groups of CS is responsible for the solubility in HAc aqueous
solution. Alkylation of CS improves the solubility of OACS in
organic solvent such as chloroform and ethanol. The results
show that OACS may be suitable for the cell transfeciton test
because o f its abu ndan t free amin o gro ups, which are cri tical in
compacting pDNA and delivering genes into cells.
3.2. IR Characterization of OACS
Figure 1 shows the IR spectra of unmodified CS and modified
chitosan products OACS. The primary amino group of chitosan
is recognized by two bands at 1650 and 1544 cm1 [20]. After
alkylation with dodecanol using CDI as bonding reagent in
ionic liquid, the amino bands still exist. Two strong bands at
2925 cm1 and 2856 cm1, the C-H stretching vibration adsorp-
tion peaks, appear, and at 1750 cm1, the carbonyl group of
carbonate band appears. Furthermore, bands at 1461 and 1260
cm1 also show alkyl and carboxylic groups, respectively. The
IR spectrum of OACS (b in figure 1) shows that the dodecanol
is anchored selectively on hydroxyl groups of CS, thus the
amino groups of CS remain untouched.
Ionic liquid [BMIM]Cl belongs to a class of non-aqueous but
polar solvents. This water free solvent is suitable for the reac-
tion using CDI as bonding agent, which is sensitive to water,
decomposing into carbon dioxide and imidazole in moist at-
mosphere. It is composed of cation and anion, displaying acidi-
ty, basicity or neutrality, depending on the component. Herein,
we found that the ionic liquid solvent can restrain the reaction
of amino group, render the alkylation selectively occurring on
hydroxyl groups of CS. It is proposed that the nitrogen atoms
be in some electron deficiency environment in the solvent,
w ave number cm
a. u.
Figure 1. IR spectra of (a) unmodified chitosan, (b) modified chito-
san OACS.
Copyright © 2012 SciRes. ENG
which is harmful for the nucleophilic reaction of amino groups.
So the nucleophilic reaction falls into hydroxyl groups of CS,
emerging as selectively alkylation of hydroxyl groups without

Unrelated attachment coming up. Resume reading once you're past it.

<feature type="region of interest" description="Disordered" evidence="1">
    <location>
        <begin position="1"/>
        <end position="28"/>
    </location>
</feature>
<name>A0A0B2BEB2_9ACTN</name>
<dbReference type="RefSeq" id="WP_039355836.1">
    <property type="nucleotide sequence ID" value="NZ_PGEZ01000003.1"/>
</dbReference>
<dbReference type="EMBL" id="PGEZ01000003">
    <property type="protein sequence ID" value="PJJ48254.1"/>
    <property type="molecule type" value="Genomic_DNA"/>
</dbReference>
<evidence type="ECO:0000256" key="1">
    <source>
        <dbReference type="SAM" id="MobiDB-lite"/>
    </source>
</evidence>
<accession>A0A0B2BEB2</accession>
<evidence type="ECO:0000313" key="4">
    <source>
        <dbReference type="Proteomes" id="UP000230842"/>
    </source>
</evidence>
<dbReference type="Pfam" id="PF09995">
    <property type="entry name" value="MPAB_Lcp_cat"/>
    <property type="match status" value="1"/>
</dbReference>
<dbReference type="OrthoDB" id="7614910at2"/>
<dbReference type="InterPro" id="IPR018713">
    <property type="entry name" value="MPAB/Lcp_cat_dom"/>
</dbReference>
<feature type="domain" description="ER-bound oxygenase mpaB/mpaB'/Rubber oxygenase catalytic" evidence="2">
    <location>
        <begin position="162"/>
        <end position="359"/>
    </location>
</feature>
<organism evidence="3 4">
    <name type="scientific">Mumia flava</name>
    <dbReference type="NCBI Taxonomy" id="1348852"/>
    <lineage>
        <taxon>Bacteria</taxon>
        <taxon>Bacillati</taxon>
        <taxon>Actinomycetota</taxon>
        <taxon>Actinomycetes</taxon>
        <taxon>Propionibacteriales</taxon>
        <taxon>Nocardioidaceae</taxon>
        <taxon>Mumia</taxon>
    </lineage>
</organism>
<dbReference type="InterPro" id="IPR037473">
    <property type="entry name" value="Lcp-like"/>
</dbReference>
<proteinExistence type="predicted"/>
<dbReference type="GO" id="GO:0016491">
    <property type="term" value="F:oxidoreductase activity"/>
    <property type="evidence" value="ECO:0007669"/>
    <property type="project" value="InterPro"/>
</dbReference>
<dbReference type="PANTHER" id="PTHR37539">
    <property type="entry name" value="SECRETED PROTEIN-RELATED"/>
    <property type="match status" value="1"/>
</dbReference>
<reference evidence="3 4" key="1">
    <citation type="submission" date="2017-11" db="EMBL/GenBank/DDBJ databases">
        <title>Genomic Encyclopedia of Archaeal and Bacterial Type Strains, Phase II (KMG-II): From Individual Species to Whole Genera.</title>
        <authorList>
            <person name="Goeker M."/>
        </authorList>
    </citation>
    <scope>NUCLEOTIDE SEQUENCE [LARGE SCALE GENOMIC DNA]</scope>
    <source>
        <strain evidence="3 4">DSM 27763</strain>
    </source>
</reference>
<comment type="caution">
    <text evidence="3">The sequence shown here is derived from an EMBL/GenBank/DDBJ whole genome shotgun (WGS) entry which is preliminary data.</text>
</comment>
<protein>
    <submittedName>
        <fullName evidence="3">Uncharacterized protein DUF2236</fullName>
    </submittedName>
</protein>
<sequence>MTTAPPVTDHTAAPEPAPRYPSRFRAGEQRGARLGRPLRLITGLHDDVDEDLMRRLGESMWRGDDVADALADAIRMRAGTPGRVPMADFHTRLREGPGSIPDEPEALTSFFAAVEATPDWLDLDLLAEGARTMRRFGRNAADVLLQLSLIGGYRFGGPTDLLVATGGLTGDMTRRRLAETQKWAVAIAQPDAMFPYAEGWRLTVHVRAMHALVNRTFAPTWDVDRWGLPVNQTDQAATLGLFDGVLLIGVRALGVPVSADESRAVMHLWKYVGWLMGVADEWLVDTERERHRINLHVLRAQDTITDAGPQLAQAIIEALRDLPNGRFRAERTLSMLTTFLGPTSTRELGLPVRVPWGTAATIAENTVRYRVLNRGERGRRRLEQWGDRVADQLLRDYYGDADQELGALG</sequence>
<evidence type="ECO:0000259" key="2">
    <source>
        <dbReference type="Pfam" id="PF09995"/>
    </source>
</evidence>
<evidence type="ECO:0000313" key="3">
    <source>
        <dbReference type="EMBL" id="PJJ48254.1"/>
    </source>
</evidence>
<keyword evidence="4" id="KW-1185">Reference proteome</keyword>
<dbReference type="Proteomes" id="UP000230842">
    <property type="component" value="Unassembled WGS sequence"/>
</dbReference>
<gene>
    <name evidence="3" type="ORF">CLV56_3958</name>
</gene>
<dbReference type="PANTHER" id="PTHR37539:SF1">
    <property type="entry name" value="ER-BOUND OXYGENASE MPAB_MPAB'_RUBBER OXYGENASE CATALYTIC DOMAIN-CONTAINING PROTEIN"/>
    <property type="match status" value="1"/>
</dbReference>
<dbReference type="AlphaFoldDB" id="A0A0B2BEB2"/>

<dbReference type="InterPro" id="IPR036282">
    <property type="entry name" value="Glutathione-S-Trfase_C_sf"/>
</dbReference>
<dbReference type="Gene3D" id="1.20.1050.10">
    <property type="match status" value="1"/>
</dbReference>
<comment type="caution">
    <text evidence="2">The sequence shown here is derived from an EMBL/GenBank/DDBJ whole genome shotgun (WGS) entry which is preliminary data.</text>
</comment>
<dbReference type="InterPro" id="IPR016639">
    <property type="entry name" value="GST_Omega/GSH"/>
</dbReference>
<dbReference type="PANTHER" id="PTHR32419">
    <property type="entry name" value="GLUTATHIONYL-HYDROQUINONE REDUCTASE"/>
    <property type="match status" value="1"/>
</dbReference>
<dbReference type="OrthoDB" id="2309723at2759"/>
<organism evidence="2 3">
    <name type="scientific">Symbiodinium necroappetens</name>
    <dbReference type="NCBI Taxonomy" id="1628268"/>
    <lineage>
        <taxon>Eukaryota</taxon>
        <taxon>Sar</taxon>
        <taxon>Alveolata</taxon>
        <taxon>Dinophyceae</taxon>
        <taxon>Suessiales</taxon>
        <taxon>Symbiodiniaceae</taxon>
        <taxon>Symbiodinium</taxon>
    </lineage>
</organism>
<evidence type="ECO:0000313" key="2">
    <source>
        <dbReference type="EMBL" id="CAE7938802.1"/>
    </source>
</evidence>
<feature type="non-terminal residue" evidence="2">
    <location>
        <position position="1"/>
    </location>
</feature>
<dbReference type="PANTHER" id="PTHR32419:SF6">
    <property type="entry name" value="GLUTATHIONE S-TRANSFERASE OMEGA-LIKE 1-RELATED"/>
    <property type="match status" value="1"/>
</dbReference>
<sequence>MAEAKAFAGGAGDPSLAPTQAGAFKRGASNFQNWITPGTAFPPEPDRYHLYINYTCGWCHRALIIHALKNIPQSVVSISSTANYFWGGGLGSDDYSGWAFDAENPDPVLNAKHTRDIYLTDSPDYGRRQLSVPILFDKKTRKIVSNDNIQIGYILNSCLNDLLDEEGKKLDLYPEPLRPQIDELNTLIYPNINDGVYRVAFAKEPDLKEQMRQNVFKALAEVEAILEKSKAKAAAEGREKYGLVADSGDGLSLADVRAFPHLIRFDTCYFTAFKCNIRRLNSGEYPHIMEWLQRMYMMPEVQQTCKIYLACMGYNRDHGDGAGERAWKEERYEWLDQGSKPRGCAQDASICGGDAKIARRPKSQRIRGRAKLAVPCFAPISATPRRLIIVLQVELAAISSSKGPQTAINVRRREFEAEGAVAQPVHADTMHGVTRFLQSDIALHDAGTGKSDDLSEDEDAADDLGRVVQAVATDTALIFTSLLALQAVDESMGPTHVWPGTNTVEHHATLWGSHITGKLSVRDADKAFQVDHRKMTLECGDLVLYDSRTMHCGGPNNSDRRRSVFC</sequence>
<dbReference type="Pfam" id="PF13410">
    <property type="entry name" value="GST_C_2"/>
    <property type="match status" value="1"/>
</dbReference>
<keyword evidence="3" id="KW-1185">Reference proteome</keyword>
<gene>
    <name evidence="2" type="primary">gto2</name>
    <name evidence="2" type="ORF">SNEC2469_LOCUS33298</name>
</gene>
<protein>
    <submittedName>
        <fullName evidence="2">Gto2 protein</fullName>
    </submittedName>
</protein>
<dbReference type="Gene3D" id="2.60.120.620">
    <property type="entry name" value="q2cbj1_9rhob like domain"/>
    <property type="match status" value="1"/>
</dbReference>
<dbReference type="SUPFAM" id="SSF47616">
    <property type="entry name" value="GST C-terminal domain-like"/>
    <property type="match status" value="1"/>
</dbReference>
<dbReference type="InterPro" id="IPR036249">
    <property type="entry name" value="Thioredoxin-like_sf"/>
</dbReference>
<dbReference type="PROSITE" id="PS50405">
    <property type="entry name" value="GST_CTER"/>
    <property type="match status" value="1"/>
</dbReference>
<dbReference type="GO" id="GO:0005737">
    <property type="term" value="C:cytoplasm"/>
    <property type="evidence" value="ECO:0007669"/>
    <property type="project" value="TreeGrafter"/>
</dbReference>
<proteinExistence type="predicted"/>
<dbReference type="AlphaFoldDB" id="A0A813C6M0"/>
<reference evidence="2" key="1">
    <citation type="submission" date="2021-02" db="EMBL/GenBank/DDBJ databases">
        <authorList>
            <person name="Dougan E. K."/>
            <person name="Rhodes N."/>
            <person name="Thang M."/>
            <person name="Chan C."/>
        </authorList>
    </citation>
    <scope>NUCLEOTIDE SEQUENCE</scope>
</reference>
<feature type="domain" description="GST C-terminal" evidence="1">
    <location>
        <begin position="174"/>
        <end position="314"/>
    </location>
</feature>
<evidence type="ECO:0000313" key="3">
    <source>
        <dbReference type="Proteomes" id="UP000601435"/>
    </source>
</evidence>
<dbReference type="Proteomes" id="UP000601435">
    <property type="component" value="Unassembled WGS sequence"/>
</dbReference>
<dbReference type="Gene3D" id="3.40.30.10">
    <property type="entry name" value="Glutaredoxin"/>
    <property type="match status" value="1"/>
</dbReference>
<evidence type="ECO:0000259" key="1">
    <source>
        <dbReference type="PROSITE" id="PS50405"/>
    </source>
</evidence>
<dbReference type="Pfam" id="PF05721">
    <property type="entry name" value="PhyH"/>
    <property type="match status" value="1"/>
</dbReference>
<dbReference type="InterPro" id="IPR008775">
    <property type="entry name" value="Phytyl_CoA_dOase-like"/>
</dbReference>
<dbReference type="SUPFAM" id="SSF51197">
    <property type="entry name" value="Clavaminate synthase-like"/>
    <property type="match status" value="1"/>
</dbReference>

amin o groups protecting.
3.3. XRD Characterization of OACS
Figure 2 presents XRD patterns of powder CS and power
OACS, respectively. In Figure 2a, the original chitosan shows
two strong reflections at 2θ = 10.6˚ and 2θ =20.4˚, which are
coincided with the pattern of the form I crystal and the form II
crystal [21]. As shown in Figure 2b, the modified chitosan
OACS appears two more weak peaks compared with the origi-
nal chitosan and the crystallinity is 17.2% while it is 25.4% for
the original chitosan. The results show the amorphous region of
OACS increases and the crystalline structure partially changes
but maintains the form II crystal region in contrast to the origi-
nal chitosan. It was reported that the [BMIM]Cl, as an imidazo-
lium based ionic liquids, could depolymerize chitosan effec-
tively under mild conditions [22]. Therefore, the decrease in
crystallinity of OACS is most likely to arise from the decompo-
sition of CS to some extent under the reaction conditions.
4. Conclusions
O-alkylated chitosan was p repared in ionic liquid [BMIM]Cl in
an elaborately designed in-situ reactor, using N, N'-carbon-
yldiimidazole as bonding agent. The IR spectra characteriza-
tion results show that the dodecanol is anchored selectively on
hydroxyl groups of CS with a new carbonyl functional group,
leaving amino groups untouched. It is proposed that the partic-
ular properties of the ionic liquid solvent should be responsible
for the selective alkylation of hydroxyl groups of CS without
protecting amino groups of CS. The XRD patterns of CS and
O-alkylated chitosan show that the crystallinity of the latter
decreases perhaps due to the docomposition of CS in the ionic
liquid. The solubility test of O-alkylated chitosan confirmed
that it can be easily dissolved in aqueous HAc solution (w/w:
0.1%) because of its abundant free amino groups. The results
show that O-alkylated chitosan may be suitable for the follow-
ing gene delivery test.
05 10 15 20 25 30 35 40 45 50 55
2 Theta
a. u.
Fig ure 2. XRD patterns of power samples of (a) unmodified chito-
san, (b) modifie d chi tosan OACS.
5. Acknowledgements
The authors gratefully acknowledge the financial support from
the National Natural Science Foundation of China (21176046,
20876027), and the Fundamental Research Funds for the Cen-
tral Universities (DC10020103).